A week after her death, Ginsburg became the first woman and second Supreme Court justice to lie in state in the Capitol Building.
By Gabriel Arizon, Editor-in-Chief
After serving as an associate judge of the Supreme Court for more than 27 years, Ruth Bader Ginsburg became the first woman and first Jewish person to lie in state in the U.S. Capitol on Friday after losing her battle with pancreatic cancer.
A week of public memorials followed her passing on Sept. 18, after which Ginsburg’s casket was displayed in the Capitol Building for a private ceremony. She is the second Supreme Court justice to be given the honor — according to the BBC — the first being William Howard Taft, who also served as a U.S. president. The ceremony, which paid tribute to her work, was led by and largely attended by women, according to the New York Times. Ginsburg’s family will hold a private burial later this week at the Arlington National Cemetery.
“It is with profound sorrow and deep sympathy to the Ginsburg family that I have the high honor to welcome Justice Ruth Bader Ginsburg to lie in state in the Capitol of the United States,” Speaker of the House Nancy Pelosi said. “She does so on a catafalque built for Abraham Lincoln. May she rest in peace.”
Ginsburg was the second woman to serve on the Supreme Court, being sworn in on Aug. 10, 1993 by then President Bill Clinton. By then, she was already known as an advocate for gender equality and women’s rights. She founded the Women’s Rights Project at the American Civil Liberties Union in 1972, and won five of six gender discrimination cases before the Supreme Court between 1973 and 1976, according the NY Times.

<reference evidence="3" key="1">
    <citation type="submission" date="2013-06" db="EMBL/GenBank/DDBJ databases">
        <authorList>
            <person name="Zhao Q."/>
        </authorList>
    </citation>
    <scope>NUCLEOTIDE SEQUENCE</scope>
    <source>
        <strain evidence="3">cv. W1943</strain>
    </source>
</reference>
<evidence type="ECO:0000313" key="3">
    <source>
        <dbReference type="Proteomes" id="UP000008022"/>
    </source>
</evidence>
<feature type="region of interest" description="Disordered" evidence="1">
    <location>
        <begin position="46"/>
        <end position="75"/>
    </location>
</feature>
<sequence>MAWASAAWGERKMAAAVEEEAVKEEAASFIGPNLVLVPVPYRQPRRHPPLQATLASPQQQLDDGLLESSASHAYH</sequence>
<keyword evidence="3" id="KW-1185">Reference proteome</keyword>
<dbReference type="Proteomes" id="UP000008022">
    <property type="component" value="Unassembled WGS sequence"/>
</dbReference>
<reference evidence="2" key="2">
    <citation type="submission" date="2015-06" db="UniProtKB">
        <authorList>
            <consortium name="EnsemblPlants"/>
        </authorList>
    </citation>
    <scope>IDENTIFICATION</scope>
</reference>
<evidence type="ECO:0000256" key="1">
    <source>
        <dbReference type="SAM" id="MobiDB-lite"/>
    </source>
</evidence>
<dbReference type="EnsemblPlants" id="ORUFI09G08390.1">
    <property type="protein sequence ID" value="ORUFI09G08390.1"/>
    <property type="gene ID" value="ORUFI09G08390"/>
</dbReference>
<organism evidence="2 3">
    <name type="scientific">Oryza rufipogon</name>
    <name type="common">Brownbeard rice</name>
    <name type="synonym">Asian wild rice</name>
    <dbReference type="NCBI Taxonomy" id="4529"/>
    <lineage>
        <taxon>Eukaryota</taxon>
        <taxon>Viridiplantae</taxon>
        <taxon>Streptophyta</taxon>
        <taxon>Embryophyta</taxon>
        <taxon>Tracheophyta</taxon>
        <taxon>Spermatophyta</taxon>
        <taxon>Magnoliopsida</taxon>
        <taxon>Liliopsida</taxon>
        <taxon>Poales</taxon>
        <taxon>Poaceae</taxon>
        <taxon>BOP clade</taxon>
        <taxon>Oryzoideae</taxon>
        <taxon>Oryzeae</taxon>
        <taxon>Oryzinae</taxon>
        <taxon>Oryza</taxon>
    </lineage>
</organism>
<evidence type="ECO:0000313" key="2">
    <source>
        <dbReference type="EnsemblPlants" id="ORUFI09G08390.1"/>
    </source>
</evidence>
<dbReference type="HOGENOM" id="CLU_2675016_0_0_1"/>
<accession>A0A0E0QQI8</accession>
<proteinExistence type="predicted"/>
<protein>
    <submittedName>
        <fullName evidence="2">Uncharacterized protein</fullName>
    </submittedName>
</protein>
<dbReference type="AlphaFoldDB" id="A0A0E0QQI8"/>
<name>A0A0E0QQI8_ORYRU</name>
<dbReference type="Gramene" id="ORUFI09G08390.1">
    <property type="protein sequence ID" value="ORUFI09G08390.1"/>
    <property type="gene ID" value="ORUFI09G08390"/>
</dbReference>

Janet Benshoof, the former president of the Center for Reproductive Law and Policy, called Ginsburg “the Thurgood Marshall of gender equality law.”
In 1996, she wrote the majority opinion in the United States v. Virginia case — in which the Supreme Court struck down the male-only admission policy of the Virginia Military Institute — stating that it had violated the 14th Amendment’s Equal Protection Clause. In 2015, Ginsburg sided with the majority in the Obergefell v. Hodges case, which legalized same-sex marriage in all 50 states.
Ginsburg earned her nickname as the ‘Notorious RBG’ in 2013 from a law student that highlighted her dissent in the controversial Shelby County v. Holder case, which struck down key provisions in the Voting Rights Act of 1965. The ruling allowed for state officials to make it more difficult for Blacks and other minorities to vote, as nearly a thousand polling places (predominantly in southern Black communities) were closed, according to Pew.
The same day of her death, President Donald Trump and Senate Majority Leader Mitch McConnell moved forward with plans to find her replacement. On Sept. 25, after Ginsburg’s ceremony, Trump announced Judge Amy Coney Barrett as his nominee to succeed her.
In a statement to her granddaughter before her death, Ginsburg stated, “My most fervent wish is that I will not be replaced until a new president is installed.”